The area's water supply is also something Campos mentioned as something he's working to solve. 

"The biggest project is going to be how to connect a water system to ensure communities like Las Vegas have drinking water for years to come," he said. 

Las Vegas, in particular, for years has faced among the strictest water rationing in the state. 

Both candidates point to their work in the Legislature as reasons they should be re-elected. 

Garcia said he's worked on everything from basic capital outlay projects to statewide veterans' issues. A veteran himself, he co-chairs the interim Military and Veterans' Affairs Committee. 

Campos said he has put his energy into many projects as well, like a soon-to-open behavioral health institute in Las Vegas and a new Department of Public Safety building there as well. 

No Republican is running in the general election, so the outcome of Democratic balloting in the June 4 primary will determine who fills the Senate seat. 

As of the April 9 campaign finance reporting deadline, Garcia had $44,463 in the bank, and started the reporting period with a $35,769 opening balance. He collected about $12,175 in the first period, from October through April. 

Campos had $5,150 in the bank, raising about $4,000 of that in the first period. He had about $1,300 in unpaid debt. 

Contact Kate Nash at 986 3036 or knash@sfnewmexican.com. 


Pete Campos 

Age: 58 

Residence: Las Vegas, N.M. 

Occupation: President of Luna Community College. 

Education: Bachelor’s degree in economics and philosophy, 1974, and master’s in counseling, New Mexico 

Highlands University, 1993. 

Experience: Superintendent and associate superintendent 

of support services, 

Las Vegas City Schools, April 2004-June 2008; interim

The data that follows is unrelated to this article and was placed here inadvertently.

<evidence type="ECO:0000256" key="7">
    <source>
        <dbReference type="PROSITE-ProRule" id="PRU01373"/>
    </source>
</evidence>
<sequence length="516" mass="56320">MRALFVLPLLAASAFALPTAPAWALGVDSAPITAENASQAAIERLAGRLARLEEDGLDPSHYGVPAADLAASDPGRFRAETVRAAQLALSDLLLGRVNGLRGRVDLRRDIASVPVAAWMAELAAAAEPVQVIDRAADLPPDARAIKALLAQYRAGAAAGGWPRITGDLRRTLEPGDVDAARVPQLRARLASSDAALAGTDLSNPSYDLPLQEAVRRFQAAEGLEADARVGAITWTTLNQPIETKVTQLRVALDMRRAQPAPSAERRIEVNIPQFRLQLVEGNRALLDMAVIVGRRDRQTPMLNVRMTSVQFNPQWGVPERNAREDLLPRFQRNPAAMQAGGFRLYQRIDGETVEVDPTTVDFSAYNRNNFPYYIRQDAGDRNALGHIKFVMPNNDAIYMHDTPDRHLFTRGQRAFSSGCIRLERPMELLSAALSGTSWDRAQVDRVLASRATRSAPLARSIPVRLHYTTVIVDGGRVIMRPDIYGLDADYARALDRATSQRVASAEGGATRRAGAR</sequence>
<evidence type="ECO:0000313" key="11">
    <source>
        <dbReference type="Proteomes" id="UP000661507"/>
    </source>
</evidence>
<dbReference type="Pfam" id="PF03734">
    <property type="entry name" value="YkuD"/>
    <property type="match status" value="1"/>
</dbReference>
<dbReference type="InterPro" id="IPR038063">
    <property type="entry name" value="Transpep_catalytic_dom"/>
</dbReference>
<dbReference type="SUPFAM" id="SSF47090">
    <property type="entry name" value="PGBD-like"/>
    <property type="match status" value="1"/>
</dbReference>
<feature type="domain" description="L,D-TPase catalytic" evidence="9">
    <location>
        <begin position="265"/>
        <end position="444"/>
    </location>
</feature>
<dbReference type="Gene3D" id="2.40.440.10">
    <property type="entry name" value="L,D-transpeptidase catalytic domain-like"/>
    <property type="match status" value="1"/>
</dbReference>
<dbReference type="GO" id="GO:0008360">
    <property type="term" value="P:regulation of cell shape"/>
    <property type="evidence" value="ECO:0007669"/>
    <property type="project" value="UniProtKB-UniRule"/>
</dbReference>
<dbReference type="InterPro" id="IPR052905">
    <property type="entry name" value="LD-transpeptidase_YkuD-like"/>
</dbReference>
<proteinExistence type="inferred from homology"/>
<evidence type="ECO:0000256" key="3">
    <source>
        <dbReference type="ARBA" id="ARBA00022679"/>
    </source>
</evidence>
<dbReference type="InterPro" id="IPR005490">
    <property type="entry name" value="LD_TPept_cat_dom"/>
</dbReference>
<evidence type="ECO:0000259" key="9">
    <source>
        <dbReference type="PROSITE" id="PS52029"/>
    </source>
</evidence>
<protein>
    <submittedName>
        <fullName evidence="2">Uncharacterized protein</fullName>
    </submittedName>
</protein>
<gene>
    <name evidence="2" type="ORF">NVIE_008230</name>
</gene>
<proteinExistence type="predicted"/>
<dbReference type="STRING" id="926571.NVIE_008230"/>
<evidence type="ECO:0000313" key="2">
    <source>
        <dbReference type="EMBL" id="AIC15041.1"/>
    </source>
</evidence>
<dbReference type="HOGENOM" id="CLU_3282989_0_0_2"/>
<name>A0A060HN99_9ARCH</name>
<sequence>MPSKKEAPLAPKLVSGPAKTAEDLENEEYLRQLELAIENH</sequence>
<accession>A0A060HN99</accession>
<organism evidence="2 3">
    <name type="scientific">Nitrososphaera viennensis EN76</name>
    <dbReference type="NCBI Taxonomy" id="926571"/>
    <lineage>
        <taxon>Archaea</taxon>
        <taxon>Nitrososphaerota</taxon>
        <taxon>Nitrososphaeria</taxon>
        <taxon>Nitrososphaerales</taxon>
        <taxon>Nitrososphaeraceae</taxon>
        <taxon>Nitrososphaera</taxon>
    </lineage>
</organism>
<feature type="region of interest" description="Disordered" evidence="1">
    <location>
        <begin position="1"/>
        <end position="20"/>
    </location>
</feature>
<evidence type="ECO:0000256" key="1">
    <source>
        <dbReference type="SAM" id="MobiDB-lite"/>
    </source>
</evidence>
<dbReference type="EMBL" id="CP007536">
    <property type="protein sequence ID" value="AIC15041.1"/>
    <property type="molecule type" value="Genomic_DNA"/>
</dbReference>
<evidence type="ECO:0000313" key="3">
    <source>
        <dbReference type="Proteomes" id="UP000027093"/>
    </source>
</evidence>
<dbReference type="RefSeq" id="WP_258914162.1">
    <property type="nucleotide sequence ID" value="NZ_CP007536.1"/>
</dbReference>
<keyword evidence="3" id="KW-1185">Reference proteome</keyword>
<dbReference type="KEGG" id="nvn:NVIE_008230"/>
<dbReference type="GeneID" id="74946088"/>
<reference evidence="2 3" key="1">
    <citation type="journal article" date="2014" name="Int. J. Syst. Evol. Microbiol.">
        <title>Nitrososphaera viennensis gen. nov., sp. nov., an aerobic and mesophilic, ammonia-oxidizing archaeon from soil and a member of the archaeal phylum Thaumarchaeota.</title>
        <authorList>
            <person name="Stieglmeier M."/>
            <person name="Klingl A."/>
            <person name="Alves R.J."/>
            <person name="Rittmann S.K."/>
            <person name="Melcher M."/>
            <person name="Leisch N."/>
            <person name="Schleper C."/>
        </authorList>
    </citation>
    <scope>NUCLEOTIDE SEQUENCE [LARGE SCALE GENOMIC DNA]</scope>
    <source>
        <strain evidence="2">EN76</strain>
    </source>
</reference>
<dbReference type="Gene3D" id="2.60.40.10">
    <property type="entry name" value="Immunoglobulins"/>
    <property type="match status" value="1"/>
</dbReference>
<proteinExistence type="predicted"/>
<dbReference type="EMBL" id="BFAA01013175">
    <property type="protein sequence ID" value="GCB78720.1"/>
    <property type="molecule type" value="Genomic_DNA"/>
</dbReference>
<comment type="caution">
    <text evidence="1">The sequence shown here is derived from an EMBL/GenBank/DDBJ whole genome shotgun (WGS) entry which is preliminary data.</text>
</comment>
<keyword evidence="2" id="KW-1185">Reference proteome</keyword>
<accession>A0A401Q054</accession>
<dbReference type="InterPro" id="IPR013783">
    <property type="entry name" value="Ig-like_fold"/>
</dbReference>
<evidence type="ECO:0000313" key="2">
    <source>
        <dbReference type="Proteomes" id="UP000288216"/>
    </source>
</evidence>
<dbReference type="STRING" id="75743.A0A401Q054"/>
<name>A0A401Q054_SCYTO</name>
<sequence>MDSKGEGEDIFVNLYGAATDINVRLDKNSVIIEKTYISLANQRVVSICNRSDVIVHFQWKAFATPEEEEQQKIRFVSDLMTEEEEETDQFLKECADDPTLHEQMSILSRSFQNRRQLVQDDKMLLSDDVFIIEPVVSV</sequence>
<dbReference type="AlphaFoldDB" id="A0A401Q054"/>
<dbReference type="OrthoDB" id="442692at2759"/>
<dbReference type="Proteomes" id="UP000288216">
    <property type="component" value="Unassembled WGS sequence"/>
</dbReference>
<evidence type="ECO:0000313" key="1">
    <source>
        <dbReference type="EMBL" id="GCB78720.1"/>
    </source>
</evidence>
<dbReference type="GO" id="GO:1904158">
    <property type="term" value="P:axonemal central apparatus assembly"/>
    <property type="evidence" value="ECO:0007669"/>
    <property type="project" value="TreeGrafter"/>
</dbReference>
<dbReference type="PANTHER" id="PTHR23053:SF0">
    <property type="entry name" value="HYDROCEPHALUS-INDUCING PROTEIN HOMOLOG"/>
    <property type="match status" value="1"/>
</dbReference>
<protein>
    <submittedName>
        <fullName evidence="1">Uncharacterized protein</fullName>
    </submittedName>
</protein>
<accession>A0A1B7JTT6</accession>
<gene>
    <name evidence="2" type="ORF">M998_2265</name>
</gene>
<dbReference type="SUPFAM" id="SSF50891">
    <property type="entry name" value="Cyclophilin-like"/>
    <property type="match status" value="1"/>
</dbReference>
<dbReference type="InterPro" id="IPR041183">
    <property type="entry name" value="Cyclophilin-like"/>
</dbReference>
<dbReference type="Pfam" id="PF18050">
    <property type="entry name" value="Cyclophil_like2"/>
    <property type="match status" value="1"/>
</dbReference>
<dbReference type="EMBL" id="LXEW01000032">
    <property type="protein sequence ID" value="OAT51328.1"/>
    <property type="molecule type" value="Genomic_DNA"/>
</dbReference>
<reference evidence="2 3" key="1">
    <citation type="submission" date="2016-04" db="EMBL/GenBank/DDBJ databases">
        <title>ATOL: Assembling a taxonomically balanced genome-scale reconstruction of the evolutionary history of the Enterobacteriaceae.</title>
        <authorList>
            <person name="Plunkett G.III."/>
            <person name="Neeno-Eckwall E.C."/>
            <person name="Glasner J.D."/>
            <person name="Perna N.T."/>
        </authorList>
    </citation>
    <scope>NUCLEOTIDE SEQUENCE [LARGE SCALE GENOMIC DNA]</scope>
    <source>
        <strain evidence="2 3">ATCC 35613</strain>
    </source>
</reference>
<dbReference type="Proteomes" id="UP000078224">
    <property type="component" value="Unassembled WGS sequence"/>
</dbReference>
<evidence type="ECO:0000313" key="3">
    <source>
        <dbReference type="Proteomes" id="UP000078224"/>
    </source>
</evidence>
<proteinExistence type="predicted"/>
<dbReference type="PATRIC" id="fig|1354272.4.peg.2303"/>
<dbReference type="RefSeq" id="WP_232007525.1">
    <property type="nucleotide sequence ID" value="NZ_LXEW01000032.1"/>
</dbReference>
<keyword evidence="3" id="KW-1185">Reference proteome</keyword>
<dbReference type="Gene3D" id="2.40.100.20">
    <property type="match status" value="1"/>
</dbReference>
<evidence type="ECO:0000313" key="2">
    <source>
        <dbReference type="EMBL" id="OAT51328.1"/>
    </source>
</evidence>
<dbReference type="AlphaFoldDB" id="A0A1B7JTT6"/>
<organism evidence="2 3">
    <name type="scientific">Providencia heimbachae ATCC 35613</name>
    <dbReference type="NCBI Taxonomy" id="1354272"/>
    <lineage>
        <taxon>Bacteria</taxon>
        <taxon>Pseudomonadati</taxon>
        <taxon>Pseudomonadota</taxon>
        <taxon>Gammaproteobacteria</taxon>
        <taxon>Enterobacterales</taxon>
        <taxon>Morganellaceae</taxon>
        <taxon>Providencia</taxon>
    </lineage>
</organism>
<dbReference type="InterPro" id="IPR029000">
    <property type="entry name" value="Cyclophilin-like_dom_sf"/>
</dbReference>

superintendent, December 2003-February 2004; mayor 

of Santa Rosa, 1986-1990; administrative assistant, Office of the State Auditor, 1983; high school counselor, Santa Rosa Consolidated Schools, 1978-1982. 

Personal: Married to Lori; one adult son. 

Website: http://petecampos.com/campos/ 

Thomas Garcia 

Age: 40 

Residence: Ocate 

Occupation: Superintendent of Mora Independent School District since July 2010. 

Education: Bachelor’s degree in political science and combined science, with an emphasis in chemistry, math and secondary education from Highlands University, 1997; 

master’s degree in history and Southwest studies, 2003. 

Experience: New Mexico House of Representatives, 

December 2006-present; deputy district director and 

veterans’ liaison for U.S. Sen. Tom Udall, November 

2000-April 2007; Army squad leader, C. Co 52nd Engineering Battalion, April 1992-April 1998; History and political science professor, Luna Community College, August 1998-June 2010; science instructor, Springer Municipal Schools, August 1997-May 1998. 


This is one in a series of stories profiling candidates in the June 5 primary election, when many state and local offices in Northern New Mexico will be decided by Democratic Party voters. Go to www.santafenewmexican.com/election for more information online.